There are often some common signs of a child or teen that are dealing with something they aren’t able to manage well on their own. This article from the American Psychological Association describes in more detail symptoms to check. While all people can be moody on occasion, seeing a few of these signs over a prolonged timeframe is cause to put on your detective had to investigate. This is what I often notice as a teacher:
- Change in friends or where they choose to sit in class
- Quieter or louder than normal
- Wanting to talk to me when they usually do not
- Changing the subject
- Hygiene or clothing irregularities
- Increase in absences, tardy to or leaving class
- Body language that is avoidant (head down, disengaged)
If you notice these issues at home, contact the school to see if the teachers are noticing the same signs. They may have insights about something you child would not tell you.
Have a simple and tender dialogue with your child about your observations. Reassure them that you are a safe place to share what is bothering them. They may not tell your right away. Give them some space, but keep asking if your intuition tells you to do so.
Explain that you will not be mad, you just want to help. Many children who are in abusive situations have been told they or their loved ones will get hurt if they speak out.
I have had several students and friends who were abused that did not tell me until years later. I didn’t know to ask. Remember, it never hurts to ask about what their dealing with and be wrong. It does hurt when victims are left alone. So, ask and prepare yourself to help, even if you feel ill-equipped. Being alone is worse. This is especially true with individuals at risk for suicide. You can learn more about how to talk about that here.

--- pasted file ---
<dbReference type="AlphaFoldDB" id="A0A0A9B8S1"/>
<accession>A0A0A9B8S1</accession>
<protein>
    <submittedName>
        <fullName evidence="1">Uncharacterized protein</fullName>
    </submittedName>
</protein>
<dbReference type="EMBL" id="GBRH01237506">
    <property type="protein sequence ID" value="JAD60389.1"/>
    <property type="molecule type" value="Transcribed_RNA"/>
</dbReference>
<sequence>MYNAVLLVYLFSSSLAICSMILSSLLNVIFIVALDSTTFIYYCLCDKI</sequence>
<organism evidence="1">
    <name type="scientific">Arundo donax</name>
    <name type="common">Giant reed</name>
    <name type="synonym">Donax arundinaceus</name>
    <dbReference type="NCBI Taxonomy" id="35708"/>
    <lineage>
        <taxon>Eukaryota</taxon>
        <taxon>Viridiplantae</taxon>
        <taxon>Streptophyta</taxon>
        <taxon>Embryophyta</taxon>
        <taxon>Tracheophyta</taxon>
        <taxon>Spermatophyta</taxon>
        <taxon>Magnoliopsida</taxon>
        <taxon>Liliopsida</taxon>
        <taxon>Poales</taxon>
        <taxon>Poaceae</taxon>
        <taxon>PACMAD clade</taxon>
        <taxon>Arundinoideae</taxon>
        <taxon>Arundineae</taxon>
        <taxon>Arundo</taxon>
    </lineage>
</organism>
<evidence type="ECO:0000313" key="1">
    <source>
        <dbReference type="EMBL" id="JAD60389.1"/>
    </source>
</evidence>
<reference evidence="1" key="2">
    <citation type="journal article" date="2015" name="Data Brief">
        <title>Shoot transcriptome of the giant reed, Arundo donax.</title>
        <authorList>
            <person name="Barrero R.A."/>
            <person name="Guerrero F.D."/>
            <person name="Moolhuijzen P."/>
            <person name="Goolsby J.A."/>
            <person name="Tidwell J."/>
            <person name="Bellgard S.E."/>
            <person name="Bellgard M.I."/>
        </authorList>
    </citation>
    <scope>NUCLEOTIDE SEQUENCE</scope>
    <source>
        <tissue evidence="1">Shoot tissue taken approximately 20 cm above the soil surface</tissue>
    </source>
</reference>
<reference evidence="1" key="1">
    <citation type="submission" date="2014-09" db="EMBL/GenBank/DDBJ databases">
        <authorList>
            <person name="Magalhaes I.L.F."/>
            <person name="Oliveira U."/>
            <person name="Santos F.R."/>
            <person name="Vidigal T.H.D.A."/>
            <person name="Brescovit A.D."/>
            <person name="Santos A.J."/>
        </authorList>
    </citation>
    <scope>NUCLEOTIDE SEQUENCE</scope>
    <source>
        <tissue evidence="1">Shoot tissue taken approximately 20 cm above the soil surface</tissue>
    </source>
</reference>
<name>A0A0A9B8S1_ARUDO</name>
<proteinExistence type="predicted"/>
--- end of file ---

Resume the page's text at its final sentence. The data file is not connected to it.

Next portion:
Especially if what your child discloses is severe, remain as calm as possible. If you freak out, they will also. Tell only those people necessary to keeping them safe. If you share with everyone in the family or at school, it will embarrass them and they will likely never trust you with other information again. On the other hand, do not promise to not tell anyone, because if you find out something illegal you will need to report it. You can find more information for very serious suspected problems here.
Point 5: Follow the organizational chain of command if you are not satisfied with a situation.
Once you discover a problem, any loving parent will want to act immediately to solve it. However, composure is essential. You need to collect facts. If you child is being bullied or abused, your own rage may get in the way of you helping them. If they perhaps received an unfair mark or the teacher was less than appropriate somehow, the tendency is to immediately retaliate. You don’t want to do that.
Follow the normal system for inquiries or complaints—unless the situation is dire. It that case, getting legal counsel and contacting a government agency will help you find out your options and right as a parent.
Run-of-the-mill school foibles should always be directed to that classroom teacher first. Angry parents are notorious for going straight to the administrators to complain. This may get the staff’s attention, but not in a good way. It makes a parent look unreasonable and adversarial, and this won’t help you or your child.
When you meet with the teacher, or later an administrator, have sufficient documentation of your concerns. Yes, trust your child’s words, but also realize that they may be sharing only one view of the story, and by default theirs is likely less mature. Ask open ended questions such as:
-What are your thoughts on…?
-What do you suggest we do to improve this…?
-What resources can you recommend to fix this issue?
-My child sees this as the problem…what do you think about it?
Take notes in all your meeting and reflect them back to the school employees. Follow up in a week or two to see if the situation has changed. Consider reconvening once more with the teachers before you choose to contact someone above them.
When you do contact a higher-up, bring all the data you have collected, including correspondences with the teacher. This shows a good faith effort to team with the school, and also shows what has already been tried.
Finally, if you are not satisfied with the school principal’s response—or even the district office, you have my warmest endorsement to find out what legal support exists for your child’s circumstance.
You have been entrusted with your child, and they need your voice to defend them. If you won’t do this, who will? And if no one speaks up for your child, what will result in the future?